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7

This is not a definitve answer, but since I went to the trouble to look it up I thought i might as well post what I found: Pretty sure there's no onboard pump As you can see this is a normal firehose, not a suction hose with reinforcing spirals. this is relevant because it means water has to be supplied to Colossus at pressure, from a fire engine with a ...


5

Fire retardant fillers are pretty cheap; often cheaper than the base plastic (Alumina Trihydrate for example). Like anything in engineering though, there are always exceptions and functional reasons why something is never the solution 100% of the time. Here are some instances where I think fire retardant fillers would not be preferred: Filler Capacity - A ...


4

Year's ago I took out the inside of my Zippo and closed the top, then slid a tight piece of heat shrink over the lighter case. Heated it till the heat shrink was tight the took a Razer knife and cut along 3 side's leaving the hinged area in contact. Refilled the cartridge with fluid put back in the lighter lasted a lot longer on one fill up plus it was ...


4

The big issue is that Zippos aren't that well sealed, especially the lid which allows fuels to evaporate through the wick and it's this wick to air interface which is the most critical thing as the whole function of the wick is to provide a big surface area for fuel to evaporate and thus burn. Given that the fill level probably doesn't make a big ...


4

Higher temperature definitely increases evaporation rate. Keeping it away from body heat and not letting it heat up a lot from flame will keep the fuel from evaporating too fast. Other than that, concentration gradient - a seal will reduce the evaporation around the container; won't stop evaporation through the wick. Also, it may make opening it for ...


4

Using explosives to blow out oil well fires was first used in 1913 and is still a widely used method for extinguishing such fires, which are isolated point source fires. The principle behind this method is the blast from the detonated explosives momentarily forces burning fuel and oxygen away from the fire, thus starving the fire of both fuel and oxygen ...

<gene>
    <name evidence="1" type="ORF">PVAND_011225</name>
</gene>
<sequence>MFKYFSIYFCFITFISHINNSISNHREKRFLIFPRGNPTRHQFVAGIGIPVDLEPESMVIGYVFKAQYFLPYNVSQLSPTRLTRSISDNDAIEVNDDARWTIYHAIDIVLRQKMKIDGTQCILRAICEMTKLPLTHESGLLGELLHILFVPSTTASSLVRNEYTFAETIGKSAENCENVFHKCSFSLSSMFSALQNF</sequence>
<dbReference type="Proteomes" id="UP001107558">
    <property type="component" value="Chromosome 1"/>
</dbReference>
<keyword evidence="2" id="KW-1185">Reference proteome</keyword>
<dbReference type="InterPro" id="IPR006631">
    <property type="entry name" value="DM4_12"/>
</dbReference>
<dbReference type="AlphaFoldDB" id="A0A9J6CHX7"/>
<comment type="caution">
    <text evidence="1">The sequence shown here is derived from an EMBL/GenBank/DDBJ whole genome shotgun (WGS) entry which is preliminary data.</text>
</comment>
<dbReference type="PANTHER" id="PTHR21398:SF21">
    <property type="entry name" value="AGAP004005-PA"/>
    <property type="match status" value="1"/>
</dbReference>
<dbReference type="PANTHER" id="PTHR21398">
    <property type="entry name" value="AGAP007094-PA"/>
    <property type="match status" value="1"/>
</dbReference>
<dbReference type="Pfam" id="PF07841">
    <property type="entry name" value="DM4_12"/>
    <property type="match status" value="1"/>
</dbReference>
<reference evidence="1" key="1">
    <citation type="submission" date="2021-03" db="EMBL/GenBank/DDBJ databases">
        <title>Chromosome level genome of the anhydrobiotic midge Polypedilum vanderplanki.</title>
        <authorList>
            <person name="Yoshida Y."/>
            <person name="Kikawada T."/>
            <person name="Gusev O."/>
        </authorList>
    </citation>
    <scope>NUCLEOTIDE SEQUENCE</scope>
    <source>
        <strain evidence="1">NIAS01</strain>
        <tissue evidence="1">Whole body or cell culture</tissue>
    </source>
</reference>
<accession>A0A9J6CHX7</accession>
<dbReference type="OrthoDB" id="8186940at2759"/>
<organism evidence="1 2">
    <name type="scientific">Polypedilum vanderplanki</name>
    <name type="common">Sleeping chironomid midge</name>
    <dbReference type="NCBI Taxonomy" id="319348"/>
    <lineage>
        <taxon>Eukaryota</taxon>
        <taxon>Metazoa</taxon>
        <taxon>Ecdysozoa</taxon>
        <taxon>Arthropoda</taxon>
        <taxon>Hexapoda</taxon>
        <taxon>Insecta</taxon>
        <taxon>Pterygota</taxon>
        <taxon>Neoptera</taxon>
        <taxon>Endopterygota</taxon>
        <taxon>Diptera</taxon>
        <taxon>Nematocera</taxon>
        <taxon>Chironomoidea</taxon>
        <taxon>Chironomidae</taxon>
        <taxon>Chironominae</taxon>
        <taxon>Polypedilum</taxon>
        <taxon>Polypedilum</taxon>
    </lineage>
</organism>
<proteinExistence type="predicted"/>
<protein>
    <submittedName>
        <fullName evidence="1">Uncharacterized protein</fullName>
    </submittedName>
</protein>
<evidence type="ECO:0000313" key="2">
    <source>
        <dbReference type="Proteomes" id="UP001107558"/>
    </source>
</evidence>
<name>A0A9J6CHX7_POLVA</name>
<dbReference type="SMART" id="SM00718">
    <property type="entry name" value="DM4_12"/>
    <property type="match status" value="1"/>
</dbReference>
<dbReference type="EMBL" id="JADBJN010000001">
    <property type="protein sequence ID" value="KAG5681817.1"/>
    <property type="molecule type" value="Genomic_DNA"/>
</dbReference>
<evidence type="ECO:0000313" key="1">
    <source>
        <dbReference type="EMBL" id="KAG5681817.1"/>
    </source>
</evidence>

2

Source 1 - Polysulfone (PSU) Plastic has one of the highest service temperatures among all melt-processable thermoplastics, combined with high-temperature resistance and inherent flame retardance. PSU is tough and stable at high temperatures, and actually shares a lot of the same traits as polycarbonate plastic. These fundamental traits make PSU used for ...


2

If the problem were to just make a box that itself did not burn in an housefire, that seems trivial and somewhat useless - 100 cm cube of brick that holds 0 (pick your volumetric units) contents If the goal is to protect the contents from a fire you have to understand that many items one wants to protect would deterioriate with heat. Even the best insulation ...


2

First, you need a better specification than "fireproof." Is the objective to build a box that survives a flame for a certain time? Is it to protect the contents? Does the box need to keep people out or things in? Be specific. Fireproof items will be typically built with some type of clay-ish fire brick. Depending on how long and how hot the ...


2

They protect the combustible framing by cladding it in fire-resistant materials like gypsum boards. Fire code is an integrated and elaborate part of the building code. It assigns fire protection requirements and demands fire ratings of structure and its contents depending on the usage and location of the building. It sets standards for access and egress and ...


2

It turns out there's indeed a product that uses explosives against forst fires: The system 2RS (After the developers, Chief Firefighter Dipl. Ing. Ries and explosives technician Rosenstock. The S probably means Schlauch) constists of a firehose with a detonative cord along it's length. The idea is to roll the hose paralell to the flamefron, fill it with ...


1

There is a specific temperature range that causes calcination of limestone. $$\text{CaCO}_3 + \text{Heat} = \text{CaO} + \text{CO}_2$$ The temperature range of reaction is 840°C-900°C and is used for creating cement in a kiln. Adding oxygen and sulphur dioxide causes limestone to become gypsum... which is structurally significantly weaker than limestone ...


1

Concrete can be significantly damaged at 600F but specifics are highly variable according to the Portland Cement association. It depends on the ratio of cement to aggregate , sizes of aggregate, composition of the aggregate, heating/cooling rate, duration, etc. Specific information on sandstone and limestone is even more difficult to find. Rock can even ...


1

Radiative heat transfer will be quite high in a house fire, so not every construction made for 100°C temperature differences will be applicable here- look for constructions that have glowing-metal temperatures to contain (ceramics ovens...), and reverse the design to work for heat applied from the outside. Also put something with high heat capacity (water is ...


1

No, the flame can't go upstream back into the can and explode what is in the can. This is no different than the flame in your gas stove can't go back up the pipe and explode the whole distribution network. Fire is a chemical reaction between fuel and oxygen. There can't be fire in the nozzle or in the can because there is no oxygen there.


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